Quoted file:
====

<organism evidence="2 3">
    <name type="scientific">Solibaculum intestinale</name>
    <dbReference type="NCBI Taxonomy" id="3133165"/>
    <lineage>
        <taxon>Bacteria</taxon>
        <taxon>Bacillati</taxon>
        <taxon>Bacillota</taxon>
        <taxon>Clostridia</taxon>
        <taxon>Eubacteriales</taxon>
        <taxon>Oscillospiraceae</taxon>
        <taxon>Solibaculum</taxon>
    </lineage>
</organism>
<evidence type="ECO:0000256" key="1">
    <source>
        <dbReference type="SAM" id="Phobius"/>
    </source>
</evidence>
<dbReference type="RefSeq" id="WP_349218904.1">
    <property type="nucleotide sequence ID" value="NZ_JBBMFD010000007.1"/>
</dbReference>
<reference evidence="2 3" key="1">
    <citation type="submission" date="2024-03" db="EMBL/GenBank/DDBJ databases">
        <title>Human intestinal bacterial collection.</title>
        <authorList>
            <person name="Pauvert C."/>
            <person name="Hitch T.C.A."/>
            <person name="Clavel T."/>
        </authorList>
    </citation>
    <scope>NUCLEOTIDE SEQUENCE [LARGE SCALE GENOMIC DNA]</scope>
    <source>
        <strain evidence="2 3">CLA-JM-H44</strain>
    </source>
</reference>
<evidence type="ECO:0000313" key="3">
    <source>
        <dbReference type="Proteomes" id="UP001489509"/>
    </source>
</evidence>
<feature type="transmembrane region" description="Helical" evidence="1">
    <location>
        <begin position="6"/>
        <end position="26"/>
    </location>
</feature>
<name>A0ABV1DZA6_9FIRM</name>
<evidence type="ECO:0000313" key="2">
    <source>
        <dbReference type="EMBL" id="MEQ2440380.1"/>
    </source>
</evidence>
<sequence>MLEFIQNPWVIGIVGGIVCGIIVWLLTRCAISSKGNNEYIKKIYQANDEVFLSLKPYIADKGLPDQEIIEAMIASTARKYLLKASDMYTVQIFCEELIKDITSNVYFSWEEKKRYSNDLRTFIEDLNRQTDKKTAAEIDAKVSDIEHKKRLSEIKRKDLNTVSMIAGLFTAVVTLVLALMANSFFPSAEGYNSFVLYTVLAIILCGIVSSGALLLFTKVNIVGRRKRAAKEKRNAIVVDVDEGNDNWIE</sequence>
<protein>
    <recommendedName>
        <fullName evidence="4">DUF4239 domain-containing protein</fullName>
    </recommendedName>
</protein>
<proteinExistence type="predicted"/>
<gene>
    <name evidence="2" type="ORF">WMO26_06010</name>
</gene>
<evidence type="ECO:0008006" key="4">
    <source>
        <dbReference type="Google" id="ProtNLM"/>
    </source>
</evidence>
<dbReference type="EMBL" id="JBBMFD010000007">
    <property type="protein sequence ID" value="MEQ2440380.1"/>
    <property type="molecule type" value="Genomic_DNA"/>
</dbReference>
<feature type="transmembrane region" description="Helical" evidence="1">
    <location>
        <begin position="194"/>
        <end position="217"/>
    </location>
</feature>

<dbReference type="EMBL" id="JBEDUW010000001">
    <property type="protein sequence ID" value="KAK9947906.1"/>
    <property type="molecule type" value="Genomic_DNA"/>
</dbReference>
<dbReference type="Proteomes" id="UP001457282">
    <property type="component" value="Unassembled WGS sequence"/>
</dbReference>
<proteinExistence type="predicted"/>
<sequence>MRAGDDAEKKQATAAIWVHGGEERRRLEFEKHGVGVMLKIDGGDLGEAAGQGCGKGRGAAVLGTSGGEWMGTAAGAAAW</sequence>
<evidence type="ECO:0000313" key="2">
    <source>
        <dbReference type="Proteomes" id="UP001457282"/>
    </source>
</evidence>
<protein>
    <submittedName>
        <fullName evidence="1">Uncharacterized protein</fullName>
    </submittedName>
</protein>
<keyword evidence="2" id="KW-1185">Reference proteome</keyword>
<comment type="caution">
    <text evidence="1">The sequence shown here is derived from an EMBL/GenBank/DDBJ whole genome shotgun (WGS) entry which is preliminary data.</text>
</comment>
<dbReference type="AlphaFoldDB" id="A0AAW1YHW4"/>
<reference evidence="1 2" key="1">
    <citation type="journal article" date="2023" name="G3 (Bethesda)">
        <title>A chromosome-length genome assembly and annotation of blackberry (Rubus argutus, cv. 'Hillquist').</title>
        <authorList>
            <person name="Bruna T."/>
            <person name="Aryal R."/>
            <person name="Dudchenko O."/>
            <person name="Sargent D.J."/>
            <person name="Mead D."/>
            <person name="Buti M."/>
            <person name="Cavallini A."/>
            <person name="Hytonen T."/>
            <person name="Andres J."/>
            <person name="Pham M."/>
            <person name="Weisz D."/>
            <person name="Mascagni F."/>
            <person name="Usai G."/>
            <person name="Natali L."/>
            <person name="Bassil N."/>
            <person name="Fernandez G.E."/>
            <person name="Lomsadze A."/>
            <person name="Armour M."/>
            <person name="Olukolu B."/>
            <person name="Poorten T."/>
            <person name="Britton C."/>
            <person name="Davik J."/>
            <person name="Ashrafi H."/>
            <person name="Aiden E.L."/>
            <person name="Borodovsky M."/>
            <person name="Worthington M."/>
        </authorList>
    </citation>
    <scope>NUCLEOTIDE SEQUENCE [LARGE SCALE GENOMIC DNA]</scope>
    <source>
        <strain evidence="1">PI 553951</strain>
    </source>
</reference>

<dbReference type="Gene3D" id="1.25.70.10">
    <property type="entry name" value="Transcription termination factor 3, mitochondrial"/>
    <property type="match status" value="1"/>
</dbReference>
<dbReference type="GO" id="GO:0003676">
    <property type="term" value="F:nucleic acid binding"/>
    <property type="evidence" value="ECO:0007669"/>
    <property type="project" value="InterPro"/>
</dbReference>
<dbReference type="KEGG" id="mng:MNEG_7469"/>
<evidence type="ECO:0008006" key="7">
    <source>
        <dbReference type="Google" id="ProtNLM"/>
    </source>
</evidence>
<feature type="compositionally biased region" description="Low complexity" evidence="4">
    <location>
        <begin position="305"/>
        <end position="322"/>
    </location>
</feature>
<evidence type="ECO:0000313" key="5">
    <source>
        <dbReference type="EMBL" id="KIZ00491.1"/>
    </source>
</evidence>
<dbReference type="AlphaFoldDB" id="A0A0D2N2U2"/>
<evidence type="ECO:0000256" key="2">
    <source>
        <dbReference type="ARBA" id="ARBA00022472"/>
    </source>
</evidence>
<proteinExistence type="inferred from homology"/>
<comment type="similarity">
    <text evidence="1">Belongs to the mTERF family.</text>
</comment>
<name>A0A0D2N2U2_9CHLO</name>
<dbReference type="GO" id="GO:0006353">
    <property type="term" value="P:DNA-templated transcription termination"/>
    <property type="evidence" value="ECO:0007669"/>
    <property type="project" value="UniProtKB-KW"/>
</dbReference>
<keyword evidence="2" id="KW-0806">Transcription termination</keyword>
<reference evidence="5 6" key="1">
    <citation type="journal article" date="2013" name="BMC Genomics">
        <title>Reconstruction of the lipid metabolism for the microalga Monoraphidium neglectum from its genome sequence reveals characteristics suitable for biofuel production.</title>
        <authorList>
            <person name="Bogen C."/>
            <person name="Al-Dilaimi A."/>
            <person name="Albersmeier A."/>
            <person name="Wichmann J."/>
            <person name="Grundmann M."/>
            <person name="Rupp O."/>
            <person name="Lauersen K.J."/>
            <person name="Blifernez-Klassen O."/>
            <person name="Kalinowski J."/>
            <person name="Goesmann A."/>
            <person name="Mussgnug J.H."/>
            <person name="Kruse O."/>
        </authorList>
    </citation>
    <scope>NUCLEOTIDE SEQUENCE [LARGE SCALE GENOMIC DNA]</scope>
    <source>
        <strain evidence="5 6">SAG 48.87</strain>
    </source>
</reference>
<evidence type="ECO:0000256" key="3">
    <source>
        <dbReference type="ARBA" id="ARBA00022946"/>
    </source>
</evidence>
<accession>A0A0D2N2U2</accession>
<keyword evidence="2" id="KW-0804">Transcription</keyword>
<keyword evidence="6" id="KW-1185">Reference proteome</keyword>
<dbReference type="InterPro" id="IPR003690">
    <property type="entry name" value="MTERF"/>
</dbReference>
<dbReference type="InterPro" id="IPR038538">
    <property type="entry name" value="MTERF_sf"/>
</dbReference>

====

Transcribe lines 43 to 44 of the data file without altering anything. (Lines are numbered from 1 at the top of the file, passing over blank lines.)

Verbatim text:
        <begin position="6"/>
        <end position="26"/>